Step-by-Step Guide to Root Division

  1. Dig the plant. Choose a vigorous, large plant that can withstand some stress. Use a digging fork or shovel to loosen soil in a circle around the plant. Gently pry plant from soil, excavating side roots if needed.

 

  1. Remove excess soil. Shake away just enough soil to see what you’re working with. You may need to thump the root system in its hole to dislodge soil clumps. Be careful, as removing all the soil will damage the tender microscopic root hairs.

 

  1. Size up the root system. Determine how many buds or shoots the root system has and decide how many cuts to make, yielding a few large divisions or many small divisions. Each plant is truly unique in how small of a division will actually survive. Be certain to have at least one shoot or bud per division and a large enough root system to support it.

Root division hori hori

  1. Make divisions. Using one of the tools mentioned above, divide your roots. For roots that are growing loosely, pry apart divisions with your hands. Denser root systems may require sawing into segments with a hori-hori. And tough root systems require a shovel.

 

  1. Trim the tops. This is the most important step in successful root division. When you disturb the root system, the plant can no longer support the original aboveground vegetation. If the plant is dormant, you can skip this step. If your plant is an herbaceous perennial that is already dying back for the winter, you can completely cut back the aboveground growth. If the plant is actively growing with many stems, cut the stems back by half. If it just has emerging leaves, remove half the leaves. If you’re replanting the mother plant, make sure to cut back its growth as well.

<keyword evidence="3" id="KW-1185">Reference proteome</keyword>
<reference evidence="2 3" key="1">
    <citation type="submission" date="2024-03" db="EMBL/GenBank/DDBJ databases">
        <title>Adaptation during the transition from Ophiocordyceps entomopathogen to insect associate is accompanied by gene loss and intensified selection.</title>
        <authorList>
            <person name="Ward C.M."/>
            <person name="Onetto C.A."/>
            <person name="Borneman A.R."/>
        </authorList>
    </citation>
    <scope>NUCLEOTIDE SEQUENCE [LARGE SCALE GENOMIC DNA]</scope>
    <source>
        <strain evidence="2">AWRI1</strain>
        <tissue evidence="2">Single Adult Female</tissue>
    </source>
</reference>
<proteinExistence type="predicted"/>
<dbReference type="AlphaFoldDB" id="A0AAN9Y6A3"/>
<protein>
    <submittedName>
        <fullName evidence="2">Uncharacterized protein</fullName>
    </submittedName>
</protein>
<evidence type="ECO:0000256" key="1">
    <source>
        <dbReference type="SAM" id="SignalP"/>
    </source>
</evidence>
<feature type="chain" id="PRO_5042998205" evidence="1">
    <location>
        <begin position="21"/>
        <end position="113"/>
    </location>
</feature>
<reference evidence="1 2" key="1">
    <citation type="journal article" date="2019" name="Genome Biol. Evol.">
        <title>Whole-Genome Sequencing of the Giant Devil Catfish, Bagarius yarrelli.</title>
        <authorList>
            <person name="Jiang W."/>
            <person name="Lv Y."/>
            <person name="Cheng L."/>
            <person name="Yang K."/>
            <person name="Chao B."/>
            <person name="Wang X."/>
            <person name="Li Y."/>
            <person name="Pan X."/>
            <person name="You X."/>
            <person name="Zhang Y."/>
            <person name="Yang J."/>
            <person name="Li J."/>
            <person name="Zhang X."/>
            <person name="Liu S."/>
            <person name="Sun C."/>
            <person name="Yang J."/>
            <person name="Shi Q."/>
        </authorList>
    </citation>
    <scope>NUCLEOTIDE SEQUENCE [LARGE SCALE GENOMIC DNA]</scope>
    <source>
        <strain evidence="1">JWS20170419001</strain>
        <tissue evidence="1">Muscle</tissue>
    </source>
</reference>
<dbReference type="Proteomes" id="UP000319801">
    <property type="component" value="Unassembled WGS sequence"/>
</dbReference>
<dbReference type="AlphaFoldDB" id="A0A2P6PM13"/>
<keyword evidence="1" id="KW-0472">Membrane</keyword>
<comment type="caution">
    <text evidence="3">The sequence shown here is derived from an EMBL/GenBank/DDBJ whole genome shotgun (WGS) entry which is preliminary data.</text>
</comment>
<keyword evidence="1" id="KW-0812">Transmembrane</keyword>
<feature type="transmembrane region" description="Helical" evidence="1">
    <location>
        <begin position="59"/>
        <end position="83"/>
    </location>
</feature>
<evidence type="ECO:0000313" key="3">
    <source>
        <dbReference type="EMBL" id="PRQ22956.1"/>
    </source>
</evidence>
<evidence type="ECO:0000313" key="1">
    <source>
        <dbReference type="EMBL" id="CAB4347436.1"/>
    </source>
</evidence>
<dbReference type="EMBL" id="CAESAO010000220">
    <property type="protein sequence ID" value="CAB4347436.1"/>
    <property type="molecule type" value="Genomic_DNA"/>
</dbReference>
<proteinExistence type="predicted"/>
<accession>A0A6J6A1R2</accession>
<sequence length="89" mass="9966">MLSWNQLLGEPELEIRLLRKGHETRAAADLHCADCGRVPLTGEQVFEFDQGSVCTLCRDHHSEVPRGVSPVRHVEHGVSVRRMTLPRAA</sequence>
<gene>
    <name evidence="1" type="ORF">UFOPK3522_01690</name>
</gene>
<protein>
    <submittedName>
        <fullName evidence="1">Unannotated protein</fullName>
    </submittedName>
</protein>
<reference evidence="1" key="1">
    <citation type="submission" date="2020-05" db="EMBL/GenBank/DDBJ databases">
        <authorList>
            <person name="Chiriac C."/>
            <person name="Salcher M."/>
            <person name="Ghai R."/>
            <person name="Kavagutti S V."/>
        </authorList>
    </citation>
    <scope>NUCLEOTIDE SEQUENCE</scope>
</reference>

Root division cutting back

  1. Transplant into the garden or pots. Transplant “divisionlings” into their forever home in the garden or pot them. Make sure to plant at the same soil depth they were originally growing. Potted divisions can be grown until their root system is established and has filled up the pot, and then they can be transplanted or shared with a friend.

 

  1. Water. Water your divisions with fresh water or prepare a solution from willow or seaweed that encourages rooting.

 

  1. Enjoy.

HSA (2)The Chestnut School of Herbal Medicine is located in the botanically rich Appalachian Mountains, outside of Asheville, NC. Their passion for healing plants, herbal education, and medicinal gardening is at the heart of all their teachings. Their online courses: the Herbal Medicine Making Course, the Herbal Immersion Program, and the Foraging Course (launching in early 2018).

 Juliet Blankespoor is the botanical mastermind behind the Chestnut School of Herbal Medicine, which she founded in 2007 after deciding to become a professional plant-human matchmaker. She has more than 25 years of herbal experience.

Book Review: Foraging & Feasting – A Field Guide and Wild Food Cookbook

Book Review: Foraging & Feasting – A Field Guide and Wild Food Cookbook

By Paris Wolfe, Blogmaster, The Herb Society of America